A Simple Strategy for Church Communication: Engage

In a previous post, I outlined three essentials of a church communications plan and promised to develop the three points further. Today, we begin with the keys to engaging your audience. Remember, your audience includes both church members and potential guests alike. So it’s imperative that you craft messages for both and to each segment.

Engagement is most successful when you start with the goals of your communication in mind and work backwards: consider the desired result, decide the best platform to reach your goal, and word your message accordingly. This can be seen more fully in these six strategic steps:

  1. Keep the audience in mind. One main reason for communications failure is not considering the audience for the message. When you don’t think from the audience’s perspective, you tend to miss details or context clues that are needed in communications. A good example of this is using acronyms. Members may know what you mean, but church acronyms are often lost on guests. Simplify your messaging to reach the widest audience possible as clearly as possible.
  2. Decide on the best channel for communications. Not thinking about the audience often leads to using the wrong channel of communication. Not every message has the same audience, and not every message requires the same channel. Some announcements are better made in print, others are better online, and still others need to be communicated verbally.
  3. Find the best timing. A major church event needs weeks of lead-time when you’re communicating to your members and guests. A Wednesday night supper menu doesn’t. But for weekly events, don’t wait until the last minute or the day before to promote them. Promote them early and often. Finally, when using social media, consider posting at times when you know people will be online and able to respond or share your posts.
  4. Think about the wording. Every word matters. How you label something or the words you use to communicate will have an effect on how people respond or digest the information. A pastor I know once referred to “tithes and offerings” as “church revenue” in a blog post. He received several angry emails and letters as a result. It was an honest mistake, but it goes to show how using the wrong wording can cause the message to be missed.
  5. Use appropriate imagery. Images should compliment the message, not distract from it. There are several free or low cost image sites online for churches to use. If you use imagery wisely, you’ll better communicate with your audience. Please, no clip art. Please.
  6. Proof relentlessly. Some mistakes will slip through. It happens. But you should do everything possible to proof everything that is sent out from your church. Find someone other than the creator to look over something before it’s sent. Familiarity with a document or message will cause you to miss errors. A fresh set of eyes is always best to catch spelling, grammatical, or typographical errors.

Once you’ve moved through this progression, you should have a more fully developed and engaging message to communicate.

How do you engage your audience with your church’s communications? Is there something that is particularly effective for you in your context?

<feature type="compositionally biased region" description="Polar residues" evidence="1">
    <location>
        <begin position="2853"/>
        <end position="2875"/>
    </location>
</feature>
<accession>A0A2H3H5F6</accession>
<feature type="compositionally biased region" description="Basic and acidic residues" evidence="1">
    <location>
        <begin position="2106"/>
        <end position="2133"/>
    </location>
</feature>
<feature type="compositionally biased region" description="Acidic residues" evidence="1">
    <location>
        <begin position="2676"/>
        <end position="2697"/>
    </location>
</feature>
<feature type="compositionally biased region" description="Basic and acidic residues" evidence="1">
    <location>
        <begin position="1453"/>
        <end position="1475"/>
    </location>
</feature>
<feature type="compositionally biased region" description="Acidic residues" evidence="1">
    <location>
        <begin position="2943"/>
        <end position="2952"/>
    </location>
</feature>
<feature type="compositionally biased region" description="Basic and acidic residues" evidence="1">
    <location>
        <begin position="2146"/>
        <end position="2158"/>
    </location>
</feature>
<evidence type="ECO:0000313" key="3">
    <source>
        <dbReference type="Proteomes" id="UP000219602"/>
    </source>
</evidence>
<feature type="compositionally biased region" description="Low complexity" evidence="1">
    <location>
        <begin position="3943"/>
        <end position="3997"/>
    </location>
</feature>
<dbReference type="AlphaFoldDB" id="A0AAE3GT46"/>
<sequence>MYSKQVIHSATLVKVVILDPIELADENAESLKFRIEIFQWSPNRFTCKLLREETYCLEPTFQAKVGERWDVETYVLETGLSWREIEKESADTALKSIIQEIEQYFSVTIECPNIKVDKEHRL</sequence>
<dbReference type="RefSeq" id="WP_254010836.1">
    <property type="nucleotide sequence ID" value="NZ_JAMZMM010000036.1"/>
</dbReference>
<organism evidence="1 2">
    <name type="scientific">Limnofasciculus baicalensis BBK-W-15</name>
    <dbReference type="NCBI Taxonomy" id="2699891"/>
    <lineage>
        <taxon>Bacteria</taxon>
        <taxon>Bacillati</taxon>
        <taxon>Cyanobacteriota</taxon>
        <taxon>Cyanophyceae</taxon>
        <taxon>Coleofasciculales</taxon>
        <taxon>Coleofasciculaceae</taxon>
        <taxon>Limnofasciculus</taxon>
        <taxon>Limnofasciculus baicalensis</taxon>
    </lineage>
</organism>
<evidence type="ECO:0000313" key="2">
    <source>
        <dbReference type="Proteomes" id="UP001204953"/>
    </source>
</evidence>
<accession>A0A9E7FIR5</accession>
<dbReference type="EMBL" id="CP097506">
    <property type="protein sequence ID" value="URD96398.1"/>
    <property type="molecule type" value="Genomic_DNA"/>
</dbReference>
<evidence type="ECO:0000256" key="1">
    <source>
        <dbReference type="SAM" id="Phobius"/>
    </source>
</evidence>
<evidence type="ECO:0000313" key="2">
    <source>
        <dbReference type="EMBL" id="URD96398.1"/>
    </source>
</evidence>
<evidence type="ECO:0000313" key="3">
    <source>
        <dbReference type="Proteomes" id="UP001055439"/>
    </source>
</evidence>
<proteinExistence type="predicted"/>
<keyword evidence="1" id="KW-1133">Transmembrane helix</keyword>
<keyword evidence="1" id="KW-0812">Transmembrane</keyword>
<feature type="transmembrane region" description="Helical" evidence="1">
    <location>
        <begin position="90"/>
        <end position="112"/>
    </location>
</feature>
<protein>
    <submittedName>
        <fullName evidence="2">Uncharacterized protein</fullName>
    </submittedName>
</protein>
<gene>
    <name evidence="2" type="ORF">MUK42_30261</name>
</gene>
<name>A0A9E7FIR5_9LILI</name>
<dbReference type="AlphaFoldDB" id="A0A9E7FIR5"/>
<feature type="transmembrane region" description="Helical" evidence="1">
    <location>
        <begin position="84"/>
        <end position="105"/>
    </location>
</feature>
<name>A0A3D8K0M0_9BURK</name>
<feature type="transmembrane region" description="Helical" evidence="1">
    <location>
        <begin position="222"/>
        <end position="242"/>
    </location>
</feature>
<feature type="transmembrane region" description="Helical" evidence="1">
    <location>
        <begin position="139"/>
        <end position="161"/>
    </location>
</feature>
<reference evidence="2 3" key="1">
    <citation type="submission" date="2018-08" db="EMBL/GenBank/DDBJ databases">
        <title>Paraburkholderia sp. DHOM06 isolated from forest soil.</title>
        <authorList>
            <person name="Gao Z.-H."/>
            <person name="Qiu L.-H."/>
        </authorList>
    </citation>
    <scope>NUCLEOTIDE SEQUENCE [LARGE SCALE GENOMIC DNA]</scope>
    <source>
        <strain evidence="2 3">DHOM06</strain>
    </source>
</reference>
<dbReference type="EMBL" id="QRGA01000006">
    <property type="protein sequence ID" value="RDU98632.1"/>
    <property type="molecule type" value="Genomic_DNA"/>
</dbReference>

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ABOUT THE AUTHOR

Jonathan Howe

Jonathan Howe serves as Director of Strategic Initiatives at LifeWay Christian Resources, the host and producer of Rainer on Leadership and SBC This Week. Jonathan writes weekly at ThomRainer.com on topics ranging from social media to websites and church communications. Connect with Jonathan on Twitter at @Jonathan_Howe.

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Recent Comments
Yea! You fixed it!
 
— Mr. Troy Reynolds
 
I just discovered this today and am looking forward to exploring the content on here. It looks like it could be very helpful. Just an FYI - in your paragraph on not putting out B+ material you have a typo. A little ironic. :-) The third sentence begins with "You time" not "Your time."
 
— Troy Reynolds
 
I'm lost, to say the least! As a new pastor, taking over a newly started church I have read just about everything there is to learn what I can do to grow the church. I truly beleive that those attending our church are friendly and sincere. So that can't be the issue. I have read all the comments to this article and I feel that most churches will never have a fair chance! We are a VERY small church, so we don't have a children's church (yet). So if a family comes and gets upset that we don't have a children's church for them to put their children into, we lose! We do provide things for their kids to do during the service and even have an option for their kids to be in a different room, if they don't want their kids to sit with them. We are also such a small church that we don't have a worship team/band/etc. Our worship music comes from music videos. The congregation we do have likes it this way, but of course we would love to have a worhsip team. So, if someone comes to our church and is upset that we don't have live music, we lose! The point I am trying to make is that when people come in with preconceived ideas of what a church should be like, they will never find a church home, unless they find a church who's goal is to entertain! Every Sunday our message comes from the Bible, so that can't be a complaint for someone, so instead, people leave the church and never come back because they want more from a church: they don't want friendly people who are following the Word of God; they want a church that give them something (a babysitter for their kid, entertainment, free gifts, etc.) I'm sorry if sound cynical, I truly want everyone to hear the Good News and learn about Christ's love, but if they come in looking for something else, then the church will always lose!
 
— JAG
 

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